Finally, in terms of independence, we have one of the senators appointed by the government from the elected version of the Alberta government, Bert Brown, suggesting that:
Every senator in this caucus needs to decide where their loyalty should be and must be. The answer is simple; our loyalty is to the man who brought us here, the man who has wanted Senate reform since he entered politics, the Rt. Hon. [Prime Minister].
That clearly shows what the government intends with regard to independence: loyalty is to the Prime Minister, not to some sense of independence nor to the people who, if this bill were to pass, would elect those senators.
In the bill we also discover the creation of a real dog's breakfast of senators. There would be three levels of senators as a result of the bill. There will be senators appointed for life before the 40th Parliament elections; those senators will continue to be appointed for life, and for some of them life will be quite long. It could be 14, 15 or 16 years in some cases. Those senators will continue well beyond any elections and well beyond the term limits of elected senators.
Then there are the senators who were appointed since the last election. Those senators will serve an additional nine years. Some of them will leave before nine years because they will reach age 75, but others will continue for their full nine years. They would have their terms shortened as a result of this bill by an average of about 13 years. There are a whole lot of senators who thought they were there for a long time; as a result of this bill, they would be there for a much shorter period of time.
Then there are the senators who would be elected in the future. Those individuals would have terms of exactly nine years.
That is an incredible dog's breakfast. In Ontario, where I am from, the Ontario government could have an election for 20 senators. Because of the bill, unless those 20 senators were actually appointed by the government, some of them would expire before they were ever appointed. Then there would have to be another election, because their elections only last six years. Unless there were enough appointments to fill those elections, the dog's breakfast would continue.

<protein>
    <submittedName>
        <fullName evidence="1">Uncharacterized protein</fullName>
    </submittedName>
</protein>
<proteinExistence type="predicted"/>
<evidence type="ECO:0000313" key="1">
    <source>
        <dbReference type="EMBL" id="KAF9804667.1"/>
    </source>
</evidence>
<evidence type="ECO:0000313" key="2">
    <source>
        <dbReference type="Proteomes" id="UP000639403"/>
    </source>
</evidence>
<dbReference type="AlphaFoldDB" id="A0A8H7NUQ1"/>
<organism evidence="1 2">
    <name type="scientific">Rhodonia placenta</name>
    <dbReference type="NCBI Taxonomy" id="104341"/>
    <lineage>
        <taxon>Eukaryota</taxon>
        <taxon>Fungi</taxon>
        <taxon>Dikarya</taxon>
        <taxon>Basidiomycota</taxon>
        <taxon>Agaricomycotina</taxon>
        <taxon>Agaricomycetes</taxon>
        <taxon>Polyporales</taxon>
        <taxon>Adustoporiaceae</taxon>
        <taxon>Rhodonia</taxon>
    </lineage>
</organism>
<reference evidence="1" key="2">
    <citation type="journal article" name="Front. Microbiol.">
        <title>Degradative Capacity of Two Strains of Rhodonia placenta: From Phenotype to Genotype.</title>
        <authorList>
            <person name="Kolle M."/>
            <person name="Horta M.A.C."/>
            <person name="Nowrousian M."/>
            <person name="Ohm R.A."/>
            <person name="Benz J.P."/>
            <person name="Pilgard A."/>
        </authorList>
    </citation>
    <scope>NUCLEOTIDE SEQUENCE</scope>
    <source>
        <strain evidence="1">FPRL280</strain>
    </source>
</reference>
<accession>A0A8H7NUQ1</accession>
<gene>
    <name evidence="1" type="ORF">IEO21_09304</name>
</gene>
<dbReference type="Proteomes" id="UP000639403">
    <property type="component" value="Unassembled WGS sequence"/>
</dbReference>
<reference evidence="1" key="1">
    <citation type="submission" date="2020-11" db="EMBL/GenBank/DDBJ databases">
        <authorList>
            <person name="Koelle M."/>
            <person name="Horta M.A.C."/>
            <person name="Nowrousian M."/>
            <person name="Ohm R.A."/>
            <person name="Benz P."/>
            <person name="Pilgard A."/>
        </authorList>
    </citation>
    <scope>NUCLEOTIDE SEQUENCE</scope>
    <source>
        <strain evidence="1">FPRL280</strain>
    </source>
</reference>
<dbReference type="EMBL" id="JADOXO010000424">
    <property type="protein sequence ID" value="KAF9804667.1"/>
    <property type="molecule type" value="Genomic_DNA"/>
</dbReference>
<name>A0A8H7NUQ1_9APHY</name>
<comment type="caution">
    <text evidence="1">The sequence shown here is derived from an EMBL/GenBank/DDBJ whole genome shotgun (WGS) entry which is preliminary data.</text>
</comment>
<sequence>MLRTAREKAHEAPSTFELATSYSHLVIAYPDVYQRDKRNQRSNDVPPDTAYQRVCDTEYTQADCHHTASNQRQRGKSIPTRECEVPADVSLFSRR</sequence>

Finally, I noticed that there is nothing in this bill concerning election financing. The government has made a few statements in the House about its wish to get the government out of financing elections; it feels that parties themselves should look after the financing of their members of Parliament and senators. However, this bill says nothing about it. Apparently the rules of the province or the municipality in which the election was to be held would determine whether election financing would be limited or whether unions or corporations would be allowed to donate to the campaigns of these senators. Depending on the province and the municipality, that could be large sums of money. Again, it flies in the face of what the government thinks is a reform of democracy.
On the accountability portion, there would no accountability. They would be elected for nine years, and they could not come back; therefore, no matter what they did in those nine years, they would have no accountability whatsoever to the electorate who put them there. That is not a democratic principle that we adhere to.
Finally, the Prime Minister would not be obliged to appoint any individual. Should Ontario or any other province elect a bunch of senators, the Prime Minister would retain the power to say, “No thanks. I have friends I want to appoint.”